Matthew Robson
Research Fellow
Last active: 10/19/2015

SN79, a sigma receptor ligand, blocks methamphetamine-induced microglial activation and cytokine upregulation.

Robson MJ, Turner RC, Naser ZJ, McCurdy CR, Huber JD, Matsumoto RR
Exp Neurol. 2013 247: 134-42

PMID: 23631864 · PMCID: PMC3742718 · DOI:10.1016/j.expneurol.2013.04.009

Methamphetamine (METH) abuse is associated with several negative side effects including neurotoxicity in specific brain regions such as the striatum. The precise molecular mechanisms by which METH usage results in neurotoxicity remain to be fully elucidated, with recent evidence implicating the importance of microglial activation and neuroinflammation in damaged brain regions. METH interacts with sigma receptors which are found in glial cells in addition to neurons. Moreover, sigma receptor antagonists have been shown to block METH-induced neurotoxicity in rodents although the cellular mechanisms underlying their neuroprotection remain unknown. The purpose of the current study was to determine if the prototypic sigma receptor antagonist, SN79, mitigates METH-induced microglial activation and associated increases in cytokine expression in a rodent model of METH-induced neurotoxicity. METH increased striatal mRNA and protein levels of cluster of differentiation 68 (CD68), indicative of microglial activation. METH also increased ionized calcium binding adapter molecule 1 (IBA-1) protein expression, further confirming the activation of microglia. Along with microglial activation, METH increased striatal mRNA expression levels of IL-6 family pro-inflammatory cytokines, leukemia inhibitory factor (lif), oncostatin m (osm), and interleukin-6 (il-6). Pretreatment with SN79 reduced METH-induced increases in CD68 and IBA-1 expression, demonstrating its ability to prevent microglial activation. SN79 also attenuated METH-induced mRNA increases in IL-6 pro-inflammatory cytokine family members. The ability of a sigma receptor antagonist to block METH-induced microglial activation and cytokine production provides a novel mechanism through which the neurotoxic effects of METH may be mitigated.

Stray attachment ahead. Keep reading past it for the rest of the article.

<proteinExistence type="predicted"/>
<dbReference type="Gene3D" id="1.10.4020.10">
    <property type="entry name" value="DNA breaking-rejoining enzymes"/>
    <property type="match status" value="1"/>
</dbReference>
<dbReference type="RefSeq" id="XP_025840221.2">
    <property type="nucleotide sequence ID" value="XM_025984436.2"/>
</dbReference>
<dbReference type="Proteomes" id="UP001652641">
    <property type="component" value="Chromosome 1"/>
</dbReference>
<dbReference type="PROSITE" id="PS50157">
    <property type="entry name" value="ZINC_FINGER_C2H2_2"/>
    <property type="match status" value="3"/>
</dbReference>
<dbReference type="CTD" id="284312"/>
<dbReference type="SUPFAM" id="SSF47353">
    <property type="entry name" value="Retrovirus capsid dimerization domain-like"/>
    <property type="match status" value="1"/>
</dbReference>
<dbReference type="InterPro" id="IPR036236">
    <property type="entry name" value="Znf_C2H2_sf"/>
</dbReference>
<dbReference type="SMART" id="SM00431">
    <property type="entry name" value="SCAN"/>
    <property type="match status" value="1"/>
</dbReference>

Copyright © 2013 Elsevier Inc. All rights reserved.

MeSH Terms (17)

Analysis of Variance Animals Antigens, CD Antigens, Differentiation, Myelomonocytic Benzoxazoles Body Temperature Brain Cytokines Male Methamphetamine Mice Microglia Piperazines Receptors, sigma RNA, Messenger Time Factors Up-Regulation

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